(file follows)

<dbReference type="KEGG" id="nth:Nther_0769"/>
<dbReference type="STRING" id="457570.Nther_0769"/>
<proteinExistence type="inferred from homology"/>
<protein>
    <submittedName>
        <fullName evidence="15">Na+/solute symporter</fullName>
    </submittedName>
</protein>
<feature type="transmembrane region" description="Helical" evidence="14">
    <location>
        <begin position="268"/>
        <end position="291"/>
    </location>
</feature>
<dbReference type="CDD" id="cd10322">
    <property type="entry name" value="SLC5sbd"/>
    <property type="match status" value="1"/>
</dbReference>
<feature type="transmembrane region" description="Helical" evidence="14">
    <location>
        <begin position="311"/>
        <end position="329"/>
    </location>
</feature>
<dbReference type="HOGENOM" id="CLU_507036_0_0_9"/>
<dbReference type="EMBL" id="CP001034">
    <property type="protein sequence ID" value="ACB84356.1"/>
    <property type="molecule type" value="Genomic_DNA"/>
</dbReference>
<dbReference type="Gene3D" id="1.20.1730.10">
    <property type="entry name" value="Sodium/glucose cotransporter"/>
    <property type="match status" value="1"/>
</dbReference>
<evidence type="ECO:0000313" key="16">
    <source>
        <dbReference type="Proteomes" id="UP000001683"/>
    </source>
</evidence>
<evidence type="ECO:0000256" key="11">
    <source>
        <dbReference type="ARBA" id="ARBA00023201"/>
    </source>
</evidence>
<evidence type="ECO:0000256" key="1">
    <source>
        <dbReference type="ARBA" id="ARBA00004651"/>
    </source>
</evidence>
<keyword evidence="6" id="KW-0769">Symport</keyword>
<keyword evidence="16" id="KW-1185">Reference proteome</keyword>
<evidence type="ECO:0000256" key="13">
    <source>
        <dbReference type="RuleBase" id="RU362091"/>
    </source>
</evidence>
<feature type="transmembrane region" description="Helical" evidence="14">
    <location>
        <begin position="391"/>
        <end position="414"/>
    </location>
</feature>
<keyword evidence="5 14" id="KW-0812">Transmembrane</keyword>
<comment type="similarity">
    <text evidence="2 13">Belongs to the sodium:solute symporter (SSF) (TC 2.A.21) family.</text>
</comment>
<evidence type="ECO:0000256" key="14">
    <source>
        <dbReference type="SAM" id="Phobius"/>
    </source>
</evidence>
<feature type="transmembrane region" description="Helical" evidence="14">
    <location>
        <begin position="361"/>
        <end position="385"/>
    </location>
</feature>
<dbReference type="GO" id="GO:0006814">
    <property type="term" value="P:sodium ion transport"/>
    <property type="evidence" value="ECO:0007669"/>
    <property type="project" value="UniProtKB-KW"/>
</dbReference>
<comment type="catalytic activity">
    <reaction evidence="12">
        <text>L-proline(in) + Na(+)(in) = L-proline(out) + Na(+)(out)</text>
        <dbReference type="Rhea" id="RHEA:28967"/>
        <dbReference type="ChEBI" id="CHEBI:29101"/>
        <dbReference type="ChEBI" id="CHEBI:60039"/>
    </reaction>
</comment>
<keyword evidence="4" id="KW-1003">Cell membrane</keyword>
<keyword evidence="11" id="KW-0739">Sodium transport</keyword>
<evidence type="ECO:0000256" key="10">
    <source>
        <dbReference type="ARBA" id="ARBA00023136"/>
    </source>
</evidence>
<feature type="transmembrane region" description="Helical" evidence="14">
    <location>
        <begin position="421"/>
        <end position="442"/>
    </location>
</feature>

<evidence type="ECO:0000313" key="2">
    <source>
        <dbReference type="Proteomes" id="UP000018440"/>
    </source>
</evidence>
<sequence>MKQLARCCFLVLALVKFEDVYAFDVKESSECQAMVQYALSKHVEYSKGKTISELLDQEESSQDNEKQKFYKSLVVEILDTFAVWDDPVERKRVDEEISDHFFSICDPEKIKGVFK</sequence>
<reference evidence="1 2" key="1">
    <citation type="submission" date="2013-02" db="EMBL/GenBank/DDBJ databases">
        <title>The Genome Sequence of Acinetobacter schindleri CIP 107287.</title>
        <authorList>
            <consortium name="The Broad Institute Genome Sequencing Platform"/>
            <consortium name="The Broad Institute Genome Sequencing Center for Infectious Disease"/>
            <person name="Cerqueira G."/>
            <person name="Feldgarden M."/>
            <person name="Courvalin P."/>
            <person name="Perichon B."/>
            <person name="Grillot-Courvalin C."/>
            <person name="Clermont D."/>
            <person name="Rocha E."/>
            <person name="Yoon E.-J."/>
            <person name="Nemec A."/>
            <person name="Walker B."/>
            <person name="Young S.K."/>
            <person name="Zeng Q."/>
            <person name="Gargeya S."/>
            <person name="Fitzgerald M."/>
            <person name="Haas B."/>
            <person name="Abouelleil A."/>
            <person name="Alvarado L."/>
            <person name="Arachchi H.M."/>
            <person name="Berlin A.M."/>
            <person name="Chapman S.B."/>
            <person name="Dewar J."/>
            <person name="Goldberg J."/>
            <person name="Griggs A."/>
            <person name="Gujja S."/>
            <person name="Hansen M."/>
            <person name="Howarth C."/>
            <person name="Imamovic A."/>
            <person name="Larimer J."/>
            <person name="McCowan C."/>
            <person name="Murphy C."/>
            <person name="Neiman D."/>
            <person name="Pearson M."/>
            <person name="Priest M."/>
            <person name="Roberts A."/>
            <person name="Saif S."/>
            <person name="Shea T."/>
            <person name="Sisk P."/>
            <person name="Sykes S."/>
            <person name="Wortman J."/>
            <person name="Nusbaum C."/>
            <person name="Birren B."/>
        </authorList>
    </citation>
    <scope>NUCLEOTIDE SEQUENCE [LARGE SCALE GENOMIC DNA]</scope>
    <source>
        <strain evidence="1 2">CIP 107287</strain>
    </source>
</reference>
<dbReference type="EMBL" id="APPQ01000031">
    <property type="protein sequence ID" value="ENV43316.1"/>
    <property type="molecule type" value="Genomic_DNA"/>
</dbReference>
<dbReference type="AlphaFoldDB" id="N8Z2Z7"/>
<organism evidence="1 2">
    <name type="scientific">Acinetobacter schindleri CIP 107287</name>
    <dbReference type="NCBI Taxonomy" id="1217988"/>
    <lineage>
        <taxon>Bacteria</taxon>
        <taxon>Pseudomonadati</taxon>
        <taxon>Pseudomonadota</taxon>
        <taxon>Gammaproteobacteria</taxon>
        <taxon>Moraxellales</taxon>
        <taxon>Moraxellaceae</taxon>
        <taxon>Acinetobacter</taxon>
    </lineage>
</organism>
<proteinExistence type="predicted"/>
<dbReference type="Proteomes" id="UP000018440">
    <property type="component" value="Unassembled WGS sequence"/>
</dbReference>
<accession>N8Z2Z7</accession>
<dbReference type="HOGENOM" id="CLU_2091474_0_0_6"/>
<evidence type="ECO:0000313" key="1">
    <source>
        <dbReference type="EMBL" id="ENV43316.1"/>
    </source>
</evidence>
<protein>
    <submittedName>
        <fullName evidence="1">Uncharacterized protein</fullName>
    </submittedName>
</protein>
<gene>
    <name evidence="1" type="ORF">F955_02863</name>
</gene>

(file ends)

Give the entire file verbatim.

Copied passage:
<dbReference type="KEGG" id="nth:Nther_0769"/>
<dbReference type="STRING" id="457570.Nther_0769"/>
<proteinExistence type="inferred from homology"/>
<protein>
    <submittedName>
        <fullName evidence="15">Na+/solute symporter</fullName>
    </submittedName>
</protein>
<feature type="transmembrane region" description="Helical" evidence="14">
    <location>
        <begin position="268"/>
        <end position="291"/>
    </location>
</feature>
<dbReference type="CDD" id="cd10322">
    <property type="entry name" value="SLC5sbd"/>
    <property type="match status" value="1"/>
</dbReference>
<feature type="transmembrane region" description="Helical" evidence="14">
    <location>
        <begin position="311"/>
        <end position="329"/>
    </location>
</feature>
<dbReference type="HOGENOM" id="CLU_507036_0_0_9"/>
<dbReference type="EMBL" id="CP001034">
    <property type="protein sequence ID" value="ACB84356.1"/>
    <property type="molecule type" value="Genomic_DNA"/>
</dbReference>
<dbReference type="Gene3D" id="1.20.1730.10">
    <property type="entry name" value="Sodium/glucose cotransporter"/>
    <property type="match status" value="1"/>
</dbReference>
<evidence type="ECO:0000313" key="16">
    <source>
        <dbReference type="Proteomes" id="UP000001683"/>
    </source>
</evidence>
<evidence type="ECO:0000256" key="11">
    <source>
        <dbReference type="ARBA" id="ARBA00023201"/>
    </source>
</evidence>
<evidence type="ECO:0000256" key="1">
    <source>
        <dbReference type="ARBA" id="ARBA00004651"/>
    </source>
</evidence>
<keyword evidence="6" id="KW-0769">Symport</keyword>
<keyword evidence="16" id="KW-1185">Reference proteome</keyword>
<evidence type="ECO:0000256" key="13">
    <source>
        <dbReference type="RuleBase" id="RU362091"/>
    </source>
</evidence>
<feature type="transmembrane region" description="Helical" evidence="14">
    <location>
        <begin position="391"/>
        <end position="414"/>
    </location>
</feature>
<keyword evidence="5 14" id="KW-0812">Transmembrane</keyword>
<comment type="similarity">
    <text evidence="2 13">Belongs to the sodium:solute symporter (SSF) (TC 2.A.21) family.</text>
</comment>
<evidence type="ECO:0000256" key="14">
    <source>
        <dbReference type="SAM" id="Phobius"/>
    </source>
</evidence>
<feature type="transmembrane region" description="Helical" evidence="14">
    <location>
        <begin position="361"/>
        <end position="385"/>
    </location>
</feature>
<dbReference type="GO" id="GO:0006814">
    <property type="term" value="P:sodium ion transport"/>
    <property type="evidence" value="ECO:0007669"/>
    <property type="project" value="UniProtKB-KW"/>
</dbReference>
<comment type="catalytic activity">
    <reaction evidence="12">
        <text>L-proline(in) + Na(+)(in) = L-proline(out) + Na(+)(out)</text>
        <dbReference type="Rhea" id="RHEA:28967"/>
        <dbReference type="ChEBI" id="CHEBI:29101"/>
        <dbReference type="ChEBI" id="CHEBI:60039"/>
    </reaction>
</comment>
<keyword evidence="4" id="KW-1003">Cell membrane</keyword>
<keyword evidence="11" id="KW-0739">Sodium transport</keyword>
<evidence type="ECO:0000256" key="10">
    <source>
        <dbReference type="ARBA" id="ARBA00023136"/>
    </source>
</evidence>
<feature type="transmembrane region" description="Helical" evidence="14">
    <location>
        <begin position="421"/>
        <end position="442"/>
    </location>
</feature>

<evidence type="ECO:0000313" key="2">
    <source>
        <dbReference type="Proteomes" id="UP000018440"/>
    </source>
</evidence>
<sequence>MKQLARCCFLVLALVKFEDVYAFDVKESSECQAMVQYALSKHVEYSKGKTISELLDQEESSQDNEKQKFYKSLVVEILDTFAVWDDPVERKRVDEEISDHFFSICDPEKIKGVFK</sequence>
<reference evidence="1 2" key="1">
    <citation type="submission" date="2013-02" db="EMBL/GenBank/DDBJ databases">
        <title>The Genome Sequence of Acinetobacter schindleri CIP 107287.</title>
        <authorList>
            <consortium name="The Broad Institute Genome Sequencing Platform"/>
            <consortium name="The Broad Institute Genome Sequencing Center for Infectious Disease"/>
            <person name="Cerqueira G."/>
            <person name="Feldgarden M."/>
            <person name="Courvalin P."/>
            <person name="Perichon B."/>
            <person name="Grillot-Courvalin C."/>
            <person name="Clermont D."/>
            <person name="Rocha E."/>
            <person name="Yoon E.-J."/>
            <person name="Nemec A."/>
            <person name="Walker B."/>
            <person name="Young S.K."/>
            <person name="Zeng Q."/>
            <person name="Gargeya S."/>
            <person name="Fitzgerald M."/>
            <person name="Haas B."/>
            <person name="Abouelleil A."/>
            <person name="Alvarado L."/>
            <person name="Arachchi H.M."/>
            <person name="Berlin A.M."/>
            <person name="Chapman S.B."/>
            <person name="Dewar J."/>
            <person name="Goldberg J."/>
            <person name="Griggs A."/>
            <person name="Gujja S."/>
            <person name="Hansen M."/>
            <person name="Howarth C."/>
            <person name="Imamovic A."/>
            <person name="Larimer J."/>
            <person name="McCowan C."/>
            <person name="Murphy C."/>
            <person name="Neiman D."/>
            <person name="Pearson M."/>
            <person name="Priest M."/>
            <person name="Roberts A."/>
            <person name="Saif S."/>
            <person name="Shea T."/>
            <person name="Sisk P."/>
            <person name="Sykes S."/>
            <person name="Wortman J."/>
            <person name="Nusbaum C."/>
            <person name="Birren B."/>
        </authorList>
    </citation>
    <scope>NUCLEOTIDE SEQUENCE [LARGE SCALE GENOMIC DNA]</scope>
    <source>
        <strain evidence="1 2">CIP 107287</strain>
    </source>
</reference>
<dbReference type="EMBL" id="APPQ01000031">
    <property type="protein sequence ID" value="ENV43316.1"/>
    <property type="molecule type" value="Genomic_DNA"/>
</dbReference>
<dbReference type="AlphaFoldDB" id="N8Z2Z7"/>
<organism evidence="1 2">
    <name type="scientific">Acinetobacter schindleri CIP 107287</name>
    <dbReference type="NCBI Taxonomy" id="1217988"/>
    <lineage>
        <taxon>Bacteria</taxon>
        <taxon>Pseudomonadati</taxon>
        <taxon>Pseudomonadota</taxon>
        <taxon>Gammaproteobacteria</taxon>
        <taxon>Moraxellales</taxon>
        <taxon>Moraxellaceae</taxon>
        <taxon>Acinetobacter</taxon>
    </lineage>
</organism>
<proteinExistence type="predicted"/>
<dbReference type="Proteomes" id="UP000018440">
    <property type="component" value="Unassembled WGS sequence"/>
</dbReference>
<accession>N8Z2Z7</accession>
<dbReference type="HOGENOM" id="CLU_2091474_0_0_6"/>
<evidence type="ECO:0000313" key="1">
    <source>
        <dbReference type="EMBL" id="ENV43316.1"/>
    </source>
</evidence>
<protein>
    <submittedName>
        <fullName evidence="1">Uncharacterized protein</fullName>
    </submittedName>
</protein>
<gene>
    <name evidence="1" type="ORF">F955_02863</name>
</gene>